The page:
Photoreceptor atrophy in acute posterior multifocal placoid pigment epitheliopathy demonstrated by optical coherence tomography

Department of Electrical Engineering and Computer Science, Massachusetts Institute of Technology, Cambridge, Massachusetts, United States
Retina (Impact Factor: 3.18). 01/2006; 25(8):1109-12. DOI: 10.1097/00006982-200512000-00027
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    ABSTRACT: The authors report a case of acute posterior multifocal placoid pigment epitheliopathy evaluated by autofluorescence, fluorescein angiography, indocyanine green angiography, high-definition optical coherence tomography, and microperimetry in both the acute and the post-acute phase. Based on the integrated findings, the authors believe that acute posterior multifocal placoid pigment epitheliopathy is an inflammatory disease that primarily affects the choroid and that the retinal pigment epithelium is secondarily involved in the course of the disease.
    Ophthalmic Surgery Lasers and Imaging 01/2010; 41:e1-6. DOI:10.3928/15428877-20130213-01 · 1.32 Impact Factor
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    ABSTRACT: We report a case of acute posterior multifocal placoid pigment epitheliopathy (APMPPE), which was difficult to differentiate from posterior pole-type Vogt-Koyanagi-Harada (VKH) disease because the lesions were mainly located in the macula bilaterally. A 33-year-old man presented with rapid bilateral loss of vision. Fundoscopy revealed yellow-white subretinal lesions in the posterior pole of both eyes. Optical coherence tomography (OCT) revealed the presence of subretinal fluid with a subretinal septum. After initiation of systemic steroids, OCT revealed that the amount of subretinal fluid decreased immediately. However, vision loss was less responsive to the therapy, and OCT revealed partial reorganization of the inner segment/outer segment (IS/OS) line in the bilateral macular areas after therapy. In our case, the location of the macular lesions made it difficult to differentiate APMPPE from VKH disease by fluorescein angiography. OCT images showed VKH disease-like findings of serous retinal detachment with a subretinal septum. The outer nuclear layer disappeared and the IS/OS line in the affected area was disorganized in the acute stage of the disease. In this case, the rapid loss of vision was specific to the onset pattern of APMPPE, and the slow response to therapy was very different from the response typically observed in VKH disease. Thus, careful consideration of the clinical course is important for diagnosing APMPPE.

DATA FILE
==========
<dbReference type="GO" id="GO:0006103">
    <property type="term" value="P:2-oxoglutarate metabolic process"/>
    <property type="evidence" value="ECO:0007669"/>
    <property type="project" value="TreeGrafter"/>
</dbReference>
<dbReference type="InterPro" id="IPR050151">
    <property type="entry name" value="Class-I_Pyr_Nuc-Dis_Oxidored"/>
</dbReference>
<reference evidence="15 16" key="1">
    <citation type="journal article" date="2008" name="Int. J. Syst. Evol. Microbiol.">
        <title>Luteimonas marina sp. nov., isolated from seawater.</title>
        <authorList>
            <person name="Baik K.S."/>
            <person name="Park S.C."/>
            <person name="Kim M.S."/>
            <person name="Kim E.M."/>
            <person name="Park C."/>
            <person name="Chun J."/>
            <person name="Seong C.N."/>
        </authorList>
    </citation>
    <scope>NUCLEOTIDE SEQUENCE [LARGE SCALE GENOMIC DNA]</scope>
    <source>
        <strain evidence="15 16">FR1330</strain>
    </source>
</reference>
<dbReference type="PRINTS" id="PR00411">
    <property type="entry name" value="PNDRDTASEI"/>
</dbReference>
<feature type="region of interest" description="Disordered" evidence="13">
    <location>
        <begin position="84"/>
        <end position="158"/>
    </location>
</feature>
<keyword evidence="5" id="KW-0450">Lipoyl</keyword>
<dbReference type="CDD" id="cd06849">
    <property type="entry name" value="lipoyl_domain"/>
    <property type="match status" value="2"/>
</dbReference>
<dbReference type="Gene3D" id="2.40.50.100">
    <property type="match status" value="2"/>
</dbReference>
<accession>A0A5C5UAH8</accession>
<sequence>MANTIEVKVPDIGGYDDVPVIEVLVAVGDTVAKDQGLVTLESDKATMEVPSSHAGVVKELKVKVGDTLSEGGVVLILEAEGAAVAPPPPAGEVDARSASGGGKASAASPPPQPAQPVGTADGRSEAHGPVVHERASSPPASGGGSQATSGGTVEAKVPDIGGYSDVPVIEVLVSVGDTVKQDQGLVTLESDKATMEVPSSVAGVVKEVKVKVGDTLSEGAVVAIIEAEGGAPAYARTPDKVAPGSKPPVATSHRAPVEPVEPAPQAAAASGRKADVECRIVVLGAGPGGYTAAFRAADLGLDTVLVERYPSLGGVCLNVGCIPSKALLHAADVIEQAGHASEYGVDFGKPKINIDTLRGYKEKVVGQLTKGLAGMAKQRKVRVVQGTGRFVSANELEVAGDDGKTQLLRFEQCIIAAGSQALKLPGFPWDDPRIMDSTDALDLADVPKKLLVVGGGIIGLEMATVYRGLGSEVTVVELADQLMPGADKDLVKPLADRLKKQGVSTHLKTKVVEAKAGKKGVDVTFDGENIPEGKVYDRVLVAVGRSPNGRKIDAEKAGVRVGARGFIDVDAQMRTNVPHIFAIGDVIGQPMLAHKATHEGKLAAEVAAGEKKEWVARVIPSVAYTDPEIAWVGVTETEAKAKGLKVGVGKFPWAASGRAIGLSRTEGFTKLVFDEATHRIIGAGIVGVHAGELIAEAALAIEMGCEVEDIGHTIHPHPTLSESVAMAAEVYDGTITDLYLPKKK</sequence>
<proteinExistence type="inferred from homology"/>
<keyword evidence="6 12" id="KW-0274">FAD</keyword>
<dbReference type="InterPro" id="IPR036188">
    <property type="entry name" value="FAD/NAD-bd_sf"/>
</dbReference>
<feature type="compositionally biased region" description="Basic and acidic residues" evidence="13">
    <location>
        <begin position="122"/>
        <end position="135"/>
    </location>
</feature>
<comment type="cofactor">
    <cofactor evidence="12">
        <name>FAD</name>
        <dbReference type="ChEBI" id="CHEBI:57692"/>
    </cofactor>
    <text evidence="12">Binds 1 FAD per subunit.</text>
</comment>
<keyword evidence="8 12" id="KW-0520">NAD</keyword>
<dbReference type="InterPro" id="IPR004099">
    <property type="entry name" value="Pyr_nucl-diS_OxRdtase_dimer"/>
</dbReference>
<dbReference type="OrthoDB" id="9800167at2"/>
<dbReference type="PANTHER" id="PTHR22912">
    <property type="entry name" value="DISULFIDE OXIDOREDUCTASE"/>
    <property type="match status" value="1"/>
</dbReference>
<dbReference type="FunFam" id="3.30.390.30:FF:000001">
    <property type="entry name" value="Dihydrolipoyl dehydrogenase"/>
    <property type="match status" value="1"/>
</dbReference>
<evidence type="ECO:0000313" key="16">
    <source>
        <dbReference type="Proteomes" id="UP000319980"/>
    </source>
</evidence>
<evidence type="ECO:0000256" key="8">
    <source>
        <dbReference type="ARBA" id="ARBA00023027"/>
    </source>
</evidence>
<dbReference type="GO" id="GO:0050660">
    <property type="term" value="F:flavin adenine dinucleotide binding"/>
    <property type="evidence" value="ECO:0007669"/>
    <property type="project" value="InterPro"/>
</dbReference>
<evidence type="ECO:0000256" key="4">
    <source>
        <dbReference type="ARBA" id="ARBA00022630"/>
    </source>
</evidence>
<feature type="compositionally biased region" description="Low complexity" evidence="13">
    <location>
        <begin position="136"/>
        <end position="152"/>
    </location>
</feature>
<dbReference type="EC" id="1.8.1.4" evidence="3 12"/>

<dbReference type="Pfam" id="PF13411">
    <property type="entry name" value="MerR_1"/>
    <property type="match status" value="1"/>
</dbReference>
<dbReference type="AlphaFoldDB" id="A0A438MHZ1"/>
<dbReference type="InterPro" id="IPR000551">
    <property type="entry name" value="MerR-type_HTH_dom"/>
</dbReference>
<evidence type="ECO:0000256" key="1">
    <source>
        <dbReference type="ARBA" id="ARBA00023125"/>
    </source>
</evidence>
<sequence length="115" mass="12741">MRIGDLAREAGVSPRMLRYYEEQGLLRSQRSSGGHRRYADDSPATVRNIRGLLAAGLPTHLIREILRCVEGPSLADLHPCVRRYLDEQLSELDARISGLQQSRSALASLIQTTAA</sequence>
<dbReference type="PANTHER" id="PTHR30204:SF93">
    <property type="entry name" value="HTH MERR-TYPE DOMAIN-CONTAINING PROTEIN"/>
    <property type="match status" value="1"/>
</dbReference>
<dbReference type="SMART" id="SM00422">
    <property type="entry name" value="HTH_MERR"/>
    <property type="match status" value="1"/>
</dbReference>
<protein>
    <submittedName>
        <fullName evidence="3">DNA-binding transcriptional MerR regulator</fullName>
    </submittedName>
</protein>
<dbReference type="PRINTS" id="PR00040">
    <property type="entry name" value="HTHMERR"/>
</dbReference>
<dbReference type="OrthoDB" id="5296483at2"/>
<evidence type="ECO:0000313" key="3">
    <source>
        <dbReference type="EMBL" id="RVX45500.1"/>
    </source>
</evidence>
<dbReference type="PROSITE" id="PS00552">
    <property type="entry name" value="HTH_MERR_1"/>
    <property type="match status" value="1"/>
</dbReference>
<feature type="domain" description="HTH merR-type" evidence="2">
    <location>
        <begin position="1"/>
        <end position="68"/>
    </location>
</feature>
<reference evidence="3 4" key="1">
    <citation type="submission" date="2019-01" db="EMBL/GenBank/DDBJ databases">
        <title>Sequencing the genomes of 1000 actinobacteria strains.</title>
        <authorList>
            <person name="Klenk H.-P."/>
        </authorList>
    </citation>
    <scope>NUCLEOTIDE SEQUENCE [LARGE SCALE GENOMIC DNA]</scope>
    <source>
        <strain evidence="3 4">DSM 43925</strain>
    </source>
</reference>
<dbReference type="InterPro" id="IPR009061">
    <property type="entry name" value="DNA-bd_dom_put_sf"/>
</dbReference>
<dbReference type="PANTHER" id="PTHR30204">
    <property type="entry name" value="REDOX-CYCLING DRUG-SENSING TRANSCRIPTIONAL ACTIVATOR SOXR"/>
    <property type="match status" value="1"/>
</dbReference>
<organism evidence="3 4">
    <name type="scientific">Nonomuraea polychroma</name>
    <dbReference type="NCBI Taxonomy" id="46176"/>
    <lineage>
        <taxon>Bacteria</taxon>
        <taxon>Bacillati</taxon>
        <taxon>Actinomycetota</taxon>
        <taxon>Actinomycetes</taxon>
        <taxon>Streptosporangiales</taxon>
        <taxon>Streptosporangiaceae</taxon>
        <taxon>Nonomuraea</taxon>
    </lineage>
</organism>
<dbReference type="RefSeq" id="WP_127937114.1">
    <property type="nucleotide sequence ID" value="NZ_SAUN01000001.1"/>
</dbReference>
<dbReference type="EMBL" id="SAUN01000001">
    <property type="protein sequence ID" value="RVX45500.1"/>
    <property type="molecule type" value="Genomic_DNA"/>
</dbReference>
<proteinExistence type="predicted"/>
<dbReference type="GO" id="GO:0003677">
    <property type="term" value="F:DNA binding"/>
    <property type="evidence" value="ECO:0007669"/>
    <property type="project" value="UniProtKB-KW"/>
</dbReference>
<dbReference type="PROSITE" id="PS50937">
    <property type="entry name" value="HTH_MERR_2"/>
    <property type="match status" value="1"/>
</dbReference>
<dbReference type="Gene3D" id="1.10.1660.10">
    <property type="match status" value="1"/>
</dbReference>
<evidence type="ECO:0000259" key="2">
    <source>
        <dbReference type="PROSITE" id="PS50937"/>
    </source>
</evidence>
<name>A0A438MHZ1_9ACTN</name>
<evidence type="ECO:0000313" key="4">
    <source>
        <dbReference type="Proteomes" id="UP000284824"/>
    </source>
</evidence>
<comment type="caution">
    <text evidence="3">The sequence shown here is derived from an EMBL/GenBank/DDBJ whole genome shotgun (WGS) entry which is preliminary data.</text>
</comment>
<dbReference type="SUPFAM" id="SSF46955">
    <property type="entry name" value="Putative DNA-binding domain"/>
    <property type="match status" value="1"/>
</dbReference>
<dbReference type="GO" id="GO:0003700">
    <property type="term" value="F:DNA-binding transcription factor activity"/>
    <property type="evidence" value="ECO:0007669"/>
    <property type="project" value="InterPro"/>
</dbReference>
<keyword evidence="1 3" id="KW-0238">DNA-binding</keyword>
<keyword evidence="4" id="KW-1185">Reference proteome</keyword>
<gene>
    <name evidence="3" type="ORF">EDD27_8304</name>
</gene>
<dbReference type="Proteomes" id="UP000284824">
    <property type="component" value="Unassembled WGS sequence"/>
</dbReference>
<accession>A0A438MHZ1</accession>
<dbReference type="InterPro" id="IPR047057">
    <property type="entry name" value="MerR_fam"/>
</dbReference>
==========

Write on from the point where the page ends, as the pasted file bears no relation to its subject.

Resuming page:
10/2013; 4(3):172-179. DOI:10.1159/000356051
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    ABSTRACT: Optical coherence tomography (OCT) is a non-contact noninvasive technique that allows in vivo imaging of the retina, choroid, optic nerve head, retinal nerve fiber layer, and the anterior structures of the eye. It was introduced into clinical practice two decades ago. Advances in OCT technology have been achieved by searching ultra-high-resolution OCT, adaptive optics OCT, eye-tracking OCT, and changes in signal detection technique from time-domain (TD) to spectral-domain (SD) detection. Today, SD OCT has become a part of routine uveitis practice. Apart from its diagnostic value in uveitis, OCT has enabled objective assessment of treatment response and provided predictive value for visual recovery and prognosis of uveitic entities. It is the standard diagnostic technique in the detection, monitoring of treatment, and determination of prognosis in uveitic macular edema as well as other inflammatory macular pathologies, including epiretinal membrane formation, vitreomacular traction, foveal atrophy, and lamellar/full-thickness macular holes. OCT has also shed light on the pathophysiology of several posterior uveitic entities. SD OCT has enabled visualization of four lines in the sensory retina which represent the external limiting membrane, the photoreceptor inner and outer segment junction, the photoreceptor outer segment and the retina pigment epithelium junction, and the retina pigment epithelium-choriocapillaris complex. Thus, we have gained substantial information about the pathologic and structural changes in uveitic conditions with primary or secondary outer retinal involvement. SD OCT has also provided invaluable information on the inner retinal and the vitreoretinal interface changes in uveitic conditions. With the introduction of enhanced depth imaging, visualization of the choroid and choriocapillaries has become possible. Therefore, OCT has become an indispensible ancillary test in the diagnosis and management of inflammatory diseases involving the retina and/or the choroid. As OCT technology continues to develop further it will provide new insights into the retinal and choroidal structure and the pathogenesis of posterior uveitic entities.
    International Ophthalmology 07/2013; 34(2). DOI:10.1007/s10792-013-9822-7 · 0.55 Impact Factor

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